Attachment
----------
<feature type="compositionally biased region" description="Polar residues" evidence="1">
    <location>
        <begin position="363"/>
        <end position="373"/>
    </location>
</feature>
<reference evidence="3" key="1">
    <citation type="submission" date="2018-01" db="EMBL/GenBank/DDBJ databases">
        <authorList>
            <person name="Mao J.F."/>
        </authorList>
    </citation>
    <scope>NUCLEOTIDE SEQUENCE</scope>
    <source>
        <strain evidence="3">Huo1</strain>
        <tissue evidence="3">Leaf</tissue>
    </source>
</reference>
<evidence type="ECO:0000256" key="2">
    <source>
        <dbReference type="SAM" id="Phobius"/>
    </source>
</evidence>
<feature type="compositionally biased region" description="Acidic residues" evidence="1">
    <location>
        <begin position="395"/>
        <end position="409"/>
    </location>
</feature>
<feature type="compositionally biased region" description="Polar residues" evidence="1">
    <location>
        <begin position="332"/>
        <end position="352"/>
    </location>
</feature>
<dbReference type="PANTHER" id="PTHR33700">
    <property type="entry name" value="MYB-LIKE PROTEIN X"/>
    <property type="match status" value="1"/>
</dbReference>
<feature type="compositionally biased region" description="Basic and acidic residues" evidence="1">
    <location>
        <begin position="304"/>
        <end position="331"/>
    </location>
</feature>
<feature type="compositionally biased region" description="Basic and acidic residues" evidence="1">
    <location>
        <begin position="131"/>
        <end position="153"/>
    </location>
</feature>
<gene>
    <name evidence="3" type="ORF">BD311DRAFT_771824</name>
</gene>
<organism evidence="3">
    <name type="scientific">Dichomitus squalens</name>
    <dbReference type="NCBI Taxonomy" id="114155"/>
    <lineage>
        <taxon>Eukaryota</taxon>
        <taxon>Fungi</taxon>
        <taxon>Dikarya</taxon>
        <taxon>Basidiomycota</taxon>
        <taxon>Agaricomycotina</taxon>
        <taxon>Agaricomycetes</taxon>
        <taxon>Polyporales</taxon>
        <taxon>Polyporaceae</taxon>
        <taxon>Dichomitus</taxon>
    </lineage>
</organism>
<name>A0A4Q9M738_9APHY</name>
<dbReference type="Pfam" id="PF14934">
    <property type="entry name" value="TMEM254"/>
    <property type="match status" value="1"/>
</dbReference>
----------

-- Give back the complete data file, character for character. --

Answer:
<feature type="compositionally biased region" description="Polar residues" evidence="1">
    <location>
        <begin position="363"/>
        <end position="373"/>
    </location>
</feature>
<reference evidence="3" key="1">
    <citation type="submission" date="2018-01" db="EMBL/GenBank/DDBJ databases">
        <authorList>
            <person name="Mao J.F."/>
        </authorList>
    </citation>
    <scope>NUCLEOTIDE SEQUENCE</scope>
    <source>
        <strain evidence="3">Huo1</strain>
        <tissue evidence="3">Leaf</tissue>
    </source>
</reference>
<evidence type="ECO:0000256" key="2">
    <source>
        <dbReference type="SAM" id="Phobius"/>
    </source>
</evidence>
<feature type="compositionally biased region" description="Acidic residues" evidence="1">
    <location>
        <begin position="395"/>
        <end position="409"/>
    </location>
</feature>
<feature type="compositionally biased region" description="Polar residues" evidence="1">
    <location>
        <begin position="332"/>
        <end position="352"/>
    </location>
</feature>
<dbReference type="PANTHER" id="PTHR33700">
    <property type="entry name" value="MYB-LIKE PROTEIN X"/>
    <property type="match status" value="1"/>
</dbReference>
<feature type="compositionally biased region" description="Basic and acidic residues" evidence="1">
    <location>
        <begin position="304"/>
        <end position="331"/>
    </location>
</feature>
<feature type="compositionally biased region" description="Basic and acidic residues" evidence="1">
    <location>
        <begin position="131"/>
        <end position="153"/>
    </location>
</feature>
<gene>
    <name evidence="3" type="ORF">BD311DRAFT_771824</name>
</gene>
<organism evidence="3">
    <name type="scientific">Dichomitus squalens</name>
    <dbReference type="NCBI Taxonomy" id="114155"/>
    <lineage>
        <taxon>Eukaryota</taxon>
        <taxon>Fungi</taxon>
        <taxon>Dikarya</taxon>
        <taxon>Basidiomycota</taxon>
        <taxon>Agaricomycotina</taxon>
        <taxon>Agaricomycetes</taxon>
        <taxon>Polyporales</taxon>
        <taxon>Polyporaceae</taxon>
        <taxon>Dichomitus</taxon>
    </lineage>
</organism>
<name>A0A4Q9M738_9APHY</name>
<dbReference type="Pfam" id="PF14934">
    <property type="entry name" value="TMEM254"/>
    <property type="match status" value="1"/>
</dbReference>